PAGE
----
How to Make Money While Earning a Degree

It seems like you can’t get ahead today with a Bachelor’s degree and possibly an advanced degree or certificate on top of that.  All that education and training is expensive and there is a better way – earn while you learn.  Sure, it might not cover the entire cost of college, but every dollar you earn is one less dollar that you need to borrow and that’s a good thing.  With that in mind here are some ideas to make money while earning a degree.

  • Part-time Campus Jobs

While I was working on my undergraduate degree, I held several campus jobs such as working in the Admissions Office, the dining halls, and even one semester of working with the grounds crew at the football stadium.  Each job was a bit different and it was a great way to see and meet all the people who help to make the campus tick.  I have even heard stories of people using their campus job to meet alumnus who would then offer them jobs after graduation.

I realize that working while studying is not easy, but the 15 to 20 hours a week can minimally provide some additional spending money, which offsets the cost of living during your college years.  Additionally, some of these jobs are so lucrative that you can use your earnings to offset the costs of books and other fees.

Remember paying for college is not only about tuition.  You will also need to cover the cost of room and board as well as books and fees.  Before you know it the cost of going to a state school (even as in-state) can rise to $25,000 or more per year.  You can’t just rely on loans.  If you do, then you will graduate with a mountain of debt – which is not a good way to start your career.

  • Paid Internships

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How things have changed.  When I was in college an internship was exotic, and most students did not get them until the summer of their Junior years.  That is no longer the case.  In fact, it is not unusual for high school students to seek out internships and then to continue doing such jobs throughout their time at college.

However, you need to be smart.  Don’t just go after the unpaid internships, look for summer internships which will help to offset the cost of college. While these internships used to be unicorns (i.e. impossible to find) changing interpretation of labor laws has made paid internships more common, though you might need to do some work to find them.  Face it no one is going to throw money at you unless you have a 100 mile-per-hour fastball.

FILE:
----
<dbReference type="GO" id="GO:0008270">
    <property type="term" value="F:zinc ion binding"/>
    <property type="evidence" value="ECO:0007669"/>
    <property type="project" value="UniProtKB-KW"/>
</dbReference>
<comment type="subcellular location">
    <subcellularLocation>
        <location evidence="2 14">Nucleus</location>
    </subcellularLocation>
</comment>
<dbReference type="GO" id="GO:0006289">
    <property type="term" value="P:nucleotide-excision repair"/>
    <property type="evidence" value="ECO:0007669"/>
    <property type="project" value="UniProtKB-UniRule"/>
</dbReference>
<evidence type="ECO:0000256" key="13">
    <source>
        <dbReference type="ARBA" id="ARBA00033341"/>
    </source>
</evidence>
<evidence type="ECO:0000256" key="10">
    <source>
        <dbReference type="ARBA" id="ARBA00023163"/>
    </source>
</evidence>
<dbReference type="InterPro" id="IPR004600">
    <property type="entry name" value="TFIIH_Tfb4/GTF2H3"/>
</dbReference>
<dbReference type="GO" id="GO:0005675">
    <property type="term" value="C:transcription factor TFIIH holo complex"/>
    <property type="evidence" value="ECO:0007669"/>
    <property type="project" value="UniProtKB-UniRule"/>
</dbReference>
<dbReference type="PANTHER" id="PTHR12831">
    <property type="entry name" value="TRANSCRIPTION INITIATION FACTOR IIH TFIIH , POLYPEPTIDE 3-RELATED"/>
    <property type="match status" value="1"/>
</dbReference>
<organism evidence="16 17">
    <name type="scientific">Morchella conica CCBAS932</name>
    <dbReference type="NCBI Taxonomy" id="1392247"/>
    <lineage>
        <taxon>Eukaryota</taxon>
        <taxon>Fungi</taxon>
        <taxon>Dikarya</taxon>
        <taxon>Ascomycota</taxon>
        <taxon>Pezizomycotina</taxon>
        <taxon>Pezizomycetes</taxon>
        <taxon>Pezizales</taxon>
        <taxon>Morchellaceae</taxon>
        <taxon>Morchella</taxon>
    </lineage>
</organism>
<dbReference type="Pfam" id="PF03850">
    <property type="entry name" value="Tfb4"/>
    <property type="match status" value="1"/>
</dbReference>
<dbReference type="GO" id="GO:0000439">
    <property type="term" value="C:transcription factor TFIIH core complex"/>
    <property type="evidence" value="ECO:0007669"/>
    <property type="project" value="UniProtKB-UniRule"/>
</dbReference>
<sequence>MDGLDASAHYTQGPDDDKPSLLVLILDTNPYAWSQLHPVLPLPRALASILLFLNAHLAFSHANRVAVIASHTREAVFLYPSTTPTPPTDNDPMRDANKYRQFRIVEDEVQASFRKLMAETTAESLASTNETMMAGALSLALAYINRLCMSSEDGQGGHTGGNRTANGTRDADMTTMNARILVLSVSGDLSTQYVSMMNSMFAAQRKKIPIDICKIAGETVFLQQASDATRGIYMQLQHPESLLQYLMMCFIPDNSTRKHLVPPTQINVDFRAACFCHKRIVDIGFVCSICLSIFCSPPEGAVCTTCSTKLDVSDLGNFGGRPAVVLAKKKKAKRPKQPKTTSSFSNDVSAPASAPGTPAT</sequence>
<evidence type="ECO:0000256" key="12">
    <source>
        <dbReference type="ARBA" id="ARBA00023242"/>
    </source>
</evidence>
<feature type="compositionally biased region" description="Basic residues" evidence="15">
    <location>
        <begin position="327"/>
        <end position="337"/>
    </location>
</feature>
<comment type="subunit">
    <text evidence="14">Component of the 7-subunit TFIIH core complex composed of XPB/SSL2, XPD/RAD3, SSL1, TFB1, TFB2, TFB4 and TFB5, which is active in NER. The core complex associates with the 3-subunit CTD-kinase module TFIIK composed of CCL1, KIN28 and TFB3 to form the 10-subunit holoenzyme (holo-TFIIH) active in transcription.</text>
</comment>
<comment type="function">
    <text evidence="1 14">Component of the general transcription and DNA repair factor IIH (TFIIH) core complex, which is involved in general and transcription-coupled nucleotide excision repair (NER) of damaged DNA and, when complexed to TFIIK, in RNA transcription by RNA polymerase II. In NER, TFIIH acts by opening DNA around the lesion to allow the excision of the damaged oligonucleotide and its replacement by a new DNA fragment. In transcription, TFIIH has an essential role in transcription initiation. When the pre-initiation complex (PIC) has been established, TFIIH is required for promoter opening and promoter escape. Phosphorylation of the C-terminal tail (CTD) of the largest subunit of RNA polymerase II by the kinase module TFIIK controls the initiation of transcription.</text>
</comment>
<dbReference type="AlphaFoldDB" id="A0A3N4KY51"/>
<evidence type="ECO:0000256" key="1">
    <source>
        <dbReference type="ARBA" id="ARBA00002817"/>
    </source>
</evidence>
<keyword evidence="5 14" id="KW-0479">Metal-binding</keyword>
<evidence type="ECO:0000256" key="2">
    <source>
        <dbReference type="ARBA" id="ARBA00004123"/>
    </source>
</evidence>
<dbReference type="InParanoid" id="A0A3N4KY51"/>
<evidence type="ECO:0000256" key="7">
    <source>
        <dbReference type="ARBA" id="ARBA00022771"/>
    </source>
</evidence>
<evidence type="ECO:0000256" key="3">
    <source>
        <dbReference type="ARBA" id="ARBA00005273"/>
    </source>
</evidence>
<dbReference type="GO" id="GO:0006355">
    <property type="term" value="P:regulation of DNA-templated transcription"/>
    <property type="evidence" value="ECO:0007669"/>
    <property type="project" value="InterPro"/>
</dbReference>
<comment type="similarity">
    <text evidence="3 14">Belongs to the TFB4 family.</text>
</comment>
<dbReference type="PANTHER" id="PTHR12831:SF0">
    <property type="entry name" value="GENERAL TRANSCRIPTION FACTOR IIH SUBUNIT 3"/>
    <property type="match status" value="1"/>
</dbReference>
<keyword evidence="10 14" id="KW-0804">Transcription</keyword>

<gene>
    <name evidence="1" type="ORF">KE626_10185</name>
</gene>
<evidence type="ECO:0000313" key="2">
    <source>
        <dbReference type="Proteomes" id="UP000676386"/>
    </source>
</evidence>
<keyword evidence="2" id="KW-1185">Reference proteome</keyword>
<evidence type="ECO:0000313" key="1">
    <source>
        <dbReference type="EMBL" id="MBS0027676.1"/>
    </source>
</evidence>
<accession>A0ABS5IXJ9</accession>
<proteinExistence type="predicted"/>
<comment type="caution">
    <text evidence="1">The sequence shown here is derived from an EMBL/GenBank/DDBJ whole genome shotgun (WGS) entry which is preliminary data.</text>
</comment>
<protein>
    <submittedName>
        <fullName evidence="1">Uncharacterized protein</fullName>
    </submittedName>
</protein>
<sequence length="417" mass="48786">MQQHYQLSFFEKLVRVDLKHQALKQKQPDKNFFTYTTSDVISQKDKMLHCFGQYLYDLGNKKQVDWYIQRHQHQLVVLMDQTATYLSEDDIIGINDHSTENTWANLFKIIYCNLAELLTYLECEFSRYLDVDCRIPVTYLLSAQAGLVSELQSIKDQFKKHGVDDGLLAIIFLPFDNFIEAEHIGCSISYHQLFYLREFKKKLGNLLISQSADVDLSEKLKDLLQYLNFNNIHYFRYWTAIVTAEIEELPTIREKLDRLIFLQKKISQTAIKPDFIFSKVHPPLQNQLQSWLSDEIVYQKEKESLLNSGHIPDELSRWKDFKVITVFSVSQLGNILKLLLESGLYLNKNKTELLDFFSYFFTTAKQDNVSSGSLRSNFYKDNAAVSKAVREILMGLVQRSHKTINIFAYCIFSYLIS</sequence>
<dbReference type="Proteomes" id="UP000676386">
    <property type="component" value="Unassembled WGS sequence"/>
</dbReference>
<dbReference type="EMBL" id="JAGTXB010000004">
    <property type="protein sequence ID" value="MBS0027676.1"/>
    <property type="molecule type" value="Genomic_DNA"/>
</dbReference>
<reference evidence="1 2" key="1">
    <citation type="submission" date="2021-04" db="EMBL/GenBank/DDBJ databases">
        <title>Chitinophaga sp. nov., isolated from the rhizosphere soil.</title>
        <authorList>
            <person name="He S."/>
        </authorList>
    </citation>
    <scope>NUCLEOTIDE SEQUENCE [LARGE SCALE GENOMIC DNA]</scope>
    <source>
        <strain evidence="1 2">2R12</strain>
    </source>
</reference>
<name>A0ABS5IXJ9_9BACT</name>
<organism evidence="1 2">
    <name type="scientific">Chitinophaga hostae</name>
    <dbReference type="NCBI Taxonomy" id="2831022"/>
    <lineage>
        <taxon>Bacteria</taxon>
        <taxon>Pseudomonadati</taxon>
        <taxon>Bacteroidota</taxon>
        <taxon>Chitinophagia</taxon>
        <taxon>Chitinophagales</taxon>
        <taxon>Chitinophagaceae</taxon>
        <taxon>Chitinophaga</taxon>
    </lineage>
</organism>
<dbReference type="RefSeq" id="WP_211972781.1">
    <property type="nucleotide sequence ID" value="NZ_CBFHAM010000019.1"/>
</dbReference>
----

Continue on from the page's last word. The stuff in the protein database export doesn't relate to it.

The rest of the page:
• Off-Campus Jobs

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Many companies offer work for students.  These jobs range from local coffee shops and record stores (remember those?) to sales and marketing firms looking for help with special projects.  The attraction to hiring students is two-fold. First, they cost less than full-time employees and second, they can work odd hours – say a two-hour shift here or there.  This is an ideal fit for a business which is looking to augment their team with more flexible labor.  One trick to finding these jobs is to just ask.  You never know when a local doctor’s office is looking for someone to help for just 10 hours per week.  Pick up the phone or walk in to talk to person in charge of hiring.

  • Build a Business

Sure, college is about earning a degree so that you can find a job, but some of the most successful people in our country today never graduated college.  Many of these people used their time at college to build the next great product or service that millions or billions of people use every day.  While you might not become the next Bill Gates or Mark Zuckerberg, you can use your time at college to build a business which will secure your future.    The only thing stopping you from doing it is yourself.

To conclude, time really IS money and college has become prohibitively expensive.  Don’t just assume your parents or student loans will cover the cost of higher education as you may be in for quite a shock.  Instead, be proactive.  Get a job, even 10 hours per week will help to cover some of the costs of school.  Remember every dollar you earn towards college is one less dollar of debt you need to go into to get your degree.

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